Earnings by a leading company in New Zealand’s $100 million Manuka honey export industry have the potential to increase ten-fold through use of patented technology outlined at a conference in Auckland today.
Speakers from natural health science company Manuka Health New Zealand Ltd said the development had the potential to be “a 10-times multiplier” in what could be earned from each kilogram of Manuka honey.
A special session of the country’s annual NZBIO biotechnology showcase, heard from several speakers about Manuka honey, billed as “New Zealand’s foremost bioactive” product.
Manuka Health chief executive Kerry Paul told the conference his company’s next generation of Manuka honey products would use patented technology to deliver the active ingredient in forms more akin to pharmaceutical products than jars of honey.
Branded CycloPower, the products will use cyclodextrins, a circular compound made up of oligosaccharide molecules, which has the ability to enhance solubility, stabilise, control release rate, increase bio-availability and absorption.
Mr Paul said the Manuka Health CycloPower range would include products such as throat lozenges. Manuka honey’s active ingredient, the naturally-occuring compound Methylglyoxal, would be encapsulated within cyclodextrins as a powder.
The process eliminated the disadvantages of delivering the active ingredient in honey — such as acidity, taste and odour — and opened the way to a wide range of applications such as eye drops, nasal sprays, topical creams and oral capsules.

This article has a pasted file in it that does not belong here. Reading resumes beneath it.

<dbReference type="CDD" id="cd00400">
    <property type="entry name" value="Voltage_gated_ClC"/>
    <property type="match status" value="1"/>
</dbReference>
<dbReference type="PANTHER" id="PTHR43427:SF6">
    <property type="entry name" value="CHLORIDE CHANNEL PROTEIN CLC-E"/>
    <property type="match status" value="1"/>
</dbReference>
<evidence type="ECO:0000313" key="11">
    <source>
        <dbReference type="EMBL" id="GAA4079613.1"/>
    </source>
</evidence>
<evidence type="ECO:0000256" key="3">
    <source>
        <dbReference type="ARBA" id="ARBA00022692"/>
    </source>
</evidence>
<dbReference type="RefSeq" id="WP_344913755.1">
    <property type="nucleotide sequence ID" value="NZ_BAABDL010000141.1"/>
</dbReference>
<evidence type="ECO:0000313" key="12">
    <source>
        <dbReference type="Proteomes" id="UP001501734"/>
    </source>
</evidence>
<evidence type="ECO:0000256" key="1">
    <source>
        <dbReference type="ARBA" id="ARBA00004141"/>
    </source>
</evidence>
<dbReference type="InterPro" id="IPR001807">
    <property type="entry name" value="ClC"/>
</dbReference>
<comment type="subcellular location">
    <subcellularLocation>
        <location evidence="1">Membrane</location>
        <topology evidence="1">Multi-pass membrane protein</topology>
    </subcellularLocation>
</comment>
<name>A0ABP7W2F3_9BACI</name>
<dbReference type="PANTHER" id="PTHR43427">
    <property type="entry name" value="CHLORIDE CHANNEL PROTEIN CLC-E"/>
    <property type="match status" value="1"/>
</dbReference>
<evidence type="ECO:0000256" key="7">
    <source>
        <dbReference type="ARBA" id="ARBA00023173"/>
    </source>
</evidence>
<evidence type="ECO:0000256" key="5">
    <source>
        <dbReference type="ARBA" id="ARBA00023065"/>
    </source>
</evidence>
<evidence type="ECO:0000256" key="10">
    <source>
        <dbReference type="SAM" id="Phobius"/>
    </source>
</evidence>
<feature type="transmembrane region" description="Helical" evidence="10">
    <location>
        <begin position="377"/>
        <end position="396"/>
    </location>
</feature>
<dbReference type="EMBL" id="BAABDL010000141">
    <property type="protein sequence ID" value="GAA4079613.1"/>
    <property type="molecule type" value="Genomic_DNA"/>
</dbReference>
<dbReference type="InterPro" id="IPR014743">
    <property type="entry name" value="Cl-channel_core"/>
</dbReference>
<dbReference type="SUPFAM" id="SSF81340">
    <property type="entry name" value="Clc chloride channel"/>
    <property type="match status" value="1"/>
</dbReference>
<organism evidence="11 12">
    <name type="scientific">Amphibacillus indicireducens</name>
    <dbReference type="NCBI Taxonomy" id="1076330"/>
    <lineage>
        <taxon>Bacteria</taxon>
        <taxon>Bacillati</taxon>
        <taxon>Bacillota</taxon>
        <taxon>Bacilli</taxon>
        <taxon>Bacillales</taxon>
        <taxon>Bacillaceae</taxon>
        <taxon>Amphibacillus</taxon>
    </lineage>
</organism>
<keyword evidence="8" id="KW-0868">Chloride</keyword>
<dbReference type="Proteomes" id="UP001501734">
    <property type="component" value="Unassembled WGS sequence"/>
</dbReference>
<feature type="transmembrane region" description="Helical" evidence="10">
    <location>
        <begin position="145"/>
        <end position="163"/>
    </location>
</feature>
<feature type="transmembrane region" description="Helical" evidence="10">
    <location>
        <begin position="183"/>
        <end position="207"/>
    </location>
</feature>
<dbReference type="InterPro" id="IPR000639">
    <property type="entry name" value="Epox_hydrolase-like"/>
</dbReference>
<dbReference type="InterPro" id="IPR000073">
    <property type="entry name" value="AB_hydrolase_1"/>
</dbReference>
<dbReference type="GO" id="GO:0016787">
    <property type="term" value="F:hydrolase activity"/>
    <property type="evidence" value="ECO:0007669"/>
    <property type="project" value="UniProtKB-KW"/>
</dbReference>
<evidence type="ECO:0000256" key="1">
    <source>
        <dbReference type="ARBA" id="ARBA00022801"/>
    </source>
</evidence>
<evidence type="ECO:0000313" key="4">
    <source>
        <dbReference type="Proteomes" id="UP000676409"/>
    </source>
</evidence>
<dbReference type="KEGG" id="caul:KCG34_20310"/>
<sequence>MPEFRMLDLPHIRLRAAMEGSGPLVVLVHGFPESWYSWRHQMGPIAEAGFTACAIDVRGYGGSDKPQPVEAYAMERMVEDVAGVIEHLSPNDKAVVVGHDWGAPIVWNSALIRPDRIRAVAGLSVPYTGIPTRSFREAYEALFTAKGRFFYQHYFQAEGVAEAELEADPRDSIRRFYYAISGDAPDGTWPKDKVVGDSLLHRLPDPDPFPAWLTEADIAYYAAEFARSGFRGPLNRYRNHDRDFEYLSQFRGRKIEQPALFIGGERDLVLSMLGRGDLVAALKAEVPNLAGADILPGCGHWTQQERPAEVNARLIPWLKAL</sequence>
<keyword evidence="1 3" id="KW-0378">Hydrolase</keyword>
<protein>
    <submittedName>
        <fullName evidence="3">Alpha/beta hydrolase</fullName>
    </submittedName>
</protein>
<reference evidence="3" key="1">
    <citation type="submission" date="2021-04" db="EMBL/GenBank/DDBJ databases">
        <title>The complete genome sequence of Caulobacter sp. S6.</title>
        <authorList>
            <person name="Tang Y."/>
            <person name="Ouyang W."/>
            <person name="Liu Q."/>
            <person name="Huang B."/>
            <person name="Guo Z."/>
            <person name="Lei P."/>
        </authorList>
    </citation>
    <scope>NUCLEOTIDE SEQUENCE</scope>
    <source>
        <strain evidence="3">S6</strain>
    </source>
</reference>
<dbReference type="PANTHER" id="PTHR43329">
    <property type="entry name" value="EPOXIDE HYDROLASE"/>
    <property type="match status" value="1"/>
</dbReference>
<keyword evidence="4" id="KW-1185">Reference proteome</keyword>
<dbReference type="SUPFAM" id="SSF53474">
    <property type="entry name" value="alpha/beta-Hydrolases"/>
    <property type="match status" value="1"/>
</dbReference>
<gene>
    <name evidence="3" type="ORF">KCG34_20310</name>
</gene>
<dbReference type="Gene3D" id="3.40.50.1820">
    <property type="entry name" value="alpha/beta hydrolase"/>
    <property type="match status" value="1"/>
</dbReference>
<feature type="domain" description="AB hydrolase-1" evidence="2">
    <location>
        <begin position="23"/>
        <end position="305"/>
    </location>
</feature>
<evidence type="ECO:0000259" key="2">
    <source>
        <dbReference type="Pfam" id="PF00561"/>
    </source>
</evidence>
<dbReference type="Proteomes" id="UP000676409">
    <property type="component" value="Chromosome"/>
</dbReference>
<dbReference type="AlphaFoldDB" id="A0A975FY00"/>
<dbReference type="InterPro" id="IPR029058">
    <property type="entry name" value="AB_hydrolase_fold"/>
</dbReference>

“CycloPower moves us a long way from a pot of honey,” he said, “improving bioactivity, easy of use and convenience, and with a presentation consistent with medical applications.”
“From a commercial perspective it increases the multiples earned per kilogram of honey by around 10 times.
“It opens up new frontiers, mid-way between natural health and pharmaceutical products.”
Paul said Manuka Health was collaborating with international cyclodextrin expert Professor Keiji Terao, of Tokyo University of Agriculture and Technology, who will also address the NZBIO conference.
Prof Terao is a director of the International Cyclodextrin Society and vice-president of the Japan Cyclodextrin Industrial Society.
Manuka Health research and development manager Dr Lynne Chepulis told the conference that antibacterial studies being carried out by Auckland University using reference strains of common bacteria had found significant differences in growth. Cyclopower showed significantly higher rates of bacterial inhibition than the raw Manuka honey.
Further studies are planned using different bacteria, including those responsible for sore throats, stomach ulcers, pneumonia and respiratory diseases.
Dr Chepulis said CycloPower-type compounds were already in use in pharmaceuticals and cosmetics. They were recognised as safe by the United States Federal Drug Administration.
“Common uses are beauty creams with encapsulated Vitamin C, and in the angina supplement coenzyme Q10.”
Oral delivery of Manuka honey’s active ingredient Methyglyoxal opened up many possibilities to make better use of its antibacterial, antifungal and anti-inflammatory properties.
“It is well-recognised that Manuka honey high in Methylglyoxyl is beneficial for health and wellness. The problem is in standardising the product and providing effective delivery methods.”
“CycloPower’s encapsulation within cyclodextrin compounds achieves that. For example, lozenges with small amounts of methylglyoxal could replace large doses of honey necessary to counter dilution in the gut.
“The formation of a Manuka CycloPower complex also allows the active ingredients in Manuka Honey to be delivered to the lower gut. The complex acts to stabilise the honey compounds and should provide a slower rate of Methylglyoxal release; thereby allowing it to work for longer.
“By standardising delivery we have more options,” Dr Chepulis said. --Source: Manuka Health website